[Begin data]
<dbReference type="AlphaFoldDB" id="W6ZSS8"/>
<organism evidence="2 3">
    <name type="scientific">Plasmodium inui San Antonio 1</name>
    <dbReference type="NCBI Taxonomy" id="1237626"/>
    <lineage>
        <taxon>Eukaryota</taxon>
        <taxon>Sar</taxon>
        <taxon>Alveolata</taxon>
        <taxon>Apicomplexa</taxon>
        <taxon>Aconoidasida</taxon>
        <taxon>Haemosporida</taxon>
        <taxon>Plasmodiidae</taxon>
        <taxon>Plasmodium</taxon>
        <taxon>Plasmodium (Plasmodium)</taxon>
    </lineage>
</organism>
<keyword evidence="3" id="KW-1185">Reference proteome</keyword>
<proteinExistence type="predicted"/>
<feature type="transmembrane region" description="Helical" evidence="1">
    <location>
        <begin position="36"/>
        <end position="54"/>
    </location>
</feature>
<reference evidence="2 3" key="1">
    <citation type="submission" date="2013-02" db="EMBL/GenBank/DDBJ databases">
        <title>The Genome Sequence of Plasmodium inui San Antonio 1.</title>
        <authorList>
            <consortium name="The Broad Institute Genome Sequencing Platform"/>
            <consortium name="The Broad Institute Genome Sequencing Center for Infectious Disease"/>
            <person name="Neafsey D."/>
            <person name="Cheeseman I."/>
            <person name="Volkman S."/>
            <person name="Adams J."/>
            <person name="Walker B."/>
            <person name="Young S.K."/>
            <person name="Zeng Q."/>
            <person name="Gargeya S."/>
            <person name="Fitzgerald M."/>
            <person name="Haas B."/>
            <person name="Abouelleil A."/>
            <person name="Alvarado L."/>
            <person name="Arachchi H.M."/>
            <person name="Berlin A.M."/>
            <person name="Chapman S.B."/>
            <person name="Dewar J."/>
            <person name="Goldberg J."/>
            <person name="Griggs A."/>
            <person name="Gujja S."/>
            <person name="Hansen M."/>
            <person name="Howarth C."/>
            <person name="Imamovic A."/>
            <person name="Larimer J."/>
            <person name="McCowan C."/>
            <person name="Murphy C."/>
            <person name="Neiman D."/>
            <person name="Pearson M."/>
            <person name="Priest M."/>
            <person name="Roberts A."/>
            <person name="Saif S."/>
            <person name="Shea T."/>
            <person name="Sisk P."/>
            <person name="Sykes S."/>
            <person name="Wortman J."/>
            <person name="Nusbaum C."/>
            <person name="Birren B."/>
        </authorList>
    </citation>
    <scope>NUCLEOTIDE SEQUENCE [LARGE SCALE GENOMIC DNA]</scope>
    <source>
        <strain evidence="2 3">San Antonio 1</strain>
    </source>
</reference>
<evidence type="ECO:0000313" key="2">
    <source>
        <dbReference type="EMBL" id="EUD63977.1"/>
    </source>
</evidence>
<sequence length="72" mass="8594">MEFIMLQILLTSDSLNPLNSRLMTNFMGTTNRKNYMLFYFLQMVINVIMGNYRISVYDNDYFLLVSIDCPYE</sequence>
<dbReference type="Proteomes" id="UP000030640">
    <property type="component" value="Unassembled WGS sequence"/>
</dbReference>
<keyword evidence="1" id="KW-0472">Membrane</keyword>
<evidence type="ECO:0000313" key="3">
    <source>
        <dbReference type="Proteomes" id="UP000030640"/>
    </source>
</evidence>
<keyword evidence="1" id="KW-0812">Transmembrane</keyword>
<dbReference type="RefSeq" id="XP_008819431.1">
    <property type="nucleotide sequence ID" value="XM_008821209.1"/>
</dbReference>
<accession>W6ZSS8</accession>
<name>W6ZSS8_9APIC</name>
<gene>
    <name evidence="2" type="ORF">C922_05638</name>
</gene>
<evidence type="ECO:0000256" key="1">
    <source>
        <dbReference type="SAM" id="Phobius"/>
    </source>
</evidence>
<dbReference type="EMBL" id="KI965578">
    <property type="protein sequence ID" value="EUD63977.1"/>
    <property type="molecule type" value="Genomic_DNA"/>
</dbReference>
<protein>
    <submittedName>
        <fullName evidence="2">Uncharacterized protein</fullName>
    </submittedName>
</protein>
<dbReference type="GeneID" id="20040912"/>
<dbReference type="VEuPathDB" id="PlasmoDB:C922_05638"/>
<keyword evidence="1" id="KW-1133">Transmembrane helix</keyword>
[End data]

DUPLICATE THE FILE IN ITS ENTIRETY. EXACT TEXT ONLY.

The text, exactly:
<dbReference type="AlphaFoldDB" id="W6ZSS8"/>
<organism evidence="2 3">
    <name type="scientific">Plasmodium inui San Antonio 1</name>
    <dbReference type="NCBI Taxonomy" id="1237626"/>
    <lineage>
        <taxon>Eukaryota</taxon>
        <taxon>Sar</taxon>
        <taxon>Alveolata</taxon>
        <taxon>Apicomplexa</taxon>
        <taxon>Aconoidasida</taxon>
        <taxon>Haemosporida</taxon>
        <taxon>Plasmodiidae</taxon>
        <taxon>Plasmodium</taxon>
        <taxon>Plasmodium (Plasmodium)</taxon>
    </lineage>
</organism>
<keyword evidence="3" id="KW-1185">Reference proteome</keyword>
<proteinExistence type="predicted"/>
<feature type="transmembrane region" description="Helical" evidence="1">
    <location>
        <begin position="36"/>
        <end position="54"/>
    </location>
</feature>
<reference evidence="2 3" key="1">
    <citation type="submission" date="2013-02" db="EMBL/GenBank/DDBJ databases">
        <title>The Genome Sequence of Plasmodium inui San Antonio 1.</title>
        <authorList>
            <consortium name="The Broad Institute Genome Sequencing Platform"/>
            <consortium name="The Broad Institute Genome Sequencing Center for Infectious Disease"/>
            <person name="Neafsey D."/>
            <person name="Cheeseman I."/>
            <person name="Volkman S."/>
            <person name="Adams J."/>
            <person name="Walker B."/>
            <person name="Young S.K."/>
            <person name="Zeng Q."/>
            <person name="Gargeya S."/>
            <person name="Fitzgerald M."/>
            <person name="Haas B."/>
            <person name="Abouelleil A."/>
            <person name="Alvarado L."/>
            <person name="Arachchi H.M."/>
            <person name="Berlin A.M."/>
            <person name="Chapman S.B."/>
            <person name="Dewar J."/>
            <person name="Goldberg J."/>
            <person name="Griggs A."/>
            <person name="Gujja S."/>
            <person name="Hansen M."/>
            <person name="Howarth C."/>
            <person name="Imamovic A."/>
            <person name="Larimer J."/>
            <person name="McCowan C."/>
            <person name="Murphy C."/>
            <person name="Neiman D."/>
            <person name="Pearson M."/>
            <person name="Priest M."/>
            <person name="Roberts A."/>
            <person name="Saif S."/>
            <person name="Shea T."/>
            <person name="Sisk P."/>
            <person name="Sykes S."/>
            <person name="Wortman J."/>
            <person name="Nusbaum C."/>
            <person name="Birren B."/>
        </authorList>
    </citation>
    <scope>NUCLEOTIDE SEQUENCE [LARGE SCALE GENOMIC DNA]</scope>
    <source>
        <strain evidence="2 3">San Antonio 1</strain>
    </source>
</reference>
<evidence type="ECO:0000313" key="2">
    <source>
        <dbReference type="EMBL" id="EUD63977.1"/>
    </source>
</evidence>
<sequence length="72" mass="8594">MEFIMLQILLTSDSLNPLNSRLMTNFMGTTNRKNYMLFYFLQMVINVIMGNYRISVYDNDYFLLVSIDCPYE</sequence>
<dbReference type="Proteomes" id="UP000030640">
    <property type="component" value="Unassembled WGS sequence"/>
</dbReference>
<keyword evidence="1" id="KW-0472">Membrane</keyword>
<evidence type="ECO:0000313" key="3">
    <source>
        <dbReference type="Proteomes" id="UP000030640"/>
    </source>
</evidence>
<keyword evidence="1" id="KW-0812">Transmembrane</keyword>
<dbReference type="RefSeq" id="XP_008819431.1">
    <property type="nucleotide sequence ID" value="XM_008821209.1"/>
</dbReference>
<accession>W6ZSS8</accession>
<name>W6ZSS8_9APIC</name>
<gene>
    <name evidence="2" type="ORF">C922_05638</name>
</gene>
<evidence type="ECO:0000256" key="1">
    <source>
        <dbReference type="SAM" id="Phobius"/>
    </source>
</evidence>
<dbReference type="EMBL" id="KI965578">
    <property type="protein sequence ID" value="EUD63977.1"/>
    <property type="molecule type" value="Genomic_DNA"/>
</dbReference>
<protein>
    <submittedName>
        <fullName evidence="2">Uncharacterized protein</fullName>
    </submittedName>
</protein>
<dbReference type="GeneID" id="20040912"/>
<dbReference type="VEuPathDB" id="PlasmoDB:C922_05638"/>
<keyword evidence="1" id="KW-1133">Transmembrane helix</keyword>